The final hope was that the US President would be able to get the Chinese President, Mr Hu Jintao, when the latter visited Washington recently, to agree to the insistent pleas of the US. Mr Hu knew better than to commit himself. The Chinese side has stuck to its guns with impressive constancy from which other countries subjected to similar pressures can learn a lesson or two.

The Governor of the People's Bank of China turned the tables on the US by demanding that rather than monitoring the yuan, global financial institutions should watch the US dollar. The rise of yuan "probably... could be a little bit faster but it is not the way of Chinese reformers to do things".

They believed, he said, in being slow and steady to balance competing interests and make sure the financial sector was strong enough to withstand any change. "Each country is entitled to choose an exchange rate system consistent with its own economic development... Right now, the speed of moving forward is OK... It's good for China. We don't worry too much what other people say". Enough to make the US hit the roof with rage.


Suppose, the IMF's surveillance powers are enlarged to put recalcitrant nations in the dock before their accusers in a Security Council-like fashion convened under the authority newly given to it; suppose, the US, using its bludgeon (as it did in the case of Iraq, and is trying to do in the case of Iran), gets a resolution passed condemning them; hey, presto! The deed is done, global imbalances caused by the strong yuan (as if nothing else matters) are resolved and the accused marched in handcuffs to the cell in the basement.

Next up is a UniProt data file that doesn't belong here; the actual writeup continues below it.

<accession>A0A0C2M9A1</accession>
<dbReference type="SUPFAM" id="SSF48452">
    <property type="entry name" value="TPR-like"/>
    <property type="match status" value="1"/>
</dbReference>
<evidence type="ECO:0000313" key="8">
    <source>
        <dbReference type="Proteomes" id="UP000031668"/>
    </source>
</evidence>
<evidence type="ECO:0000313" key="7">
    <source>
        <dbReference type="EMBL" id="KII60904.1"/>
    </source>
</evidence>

It is hard to tell whether it is such type of fantasying by the US to which Mr de Rato, also has wittingly or unwittingly become a party in making his proposal. As

The Economist

has warned: "For multilateral surveillance to have any credibility, there must be no suggestion that the Fund is doing the bidding of the US treasury, or that of any other country, for that matter."

Unfortunately, the move has come about, coincidentally or otherwise, at a time when a particular country is keen to force another, which has been thumbing its nose at it, to submit to its will.

The country representatives on the IMF's Executive Board, at its meeting in Singapore in September, should act decisively to put a stop to efforts that will make the IMF a super-Government, the worse for being a handmaiden of the US, micro-managing the domestic fiscal and monetary policies of member-nations and, thereby, making mince-meat of what little is left of their sovereignty and autonomy.

(This article was published in the Business Line print edition dated May 4, 2006)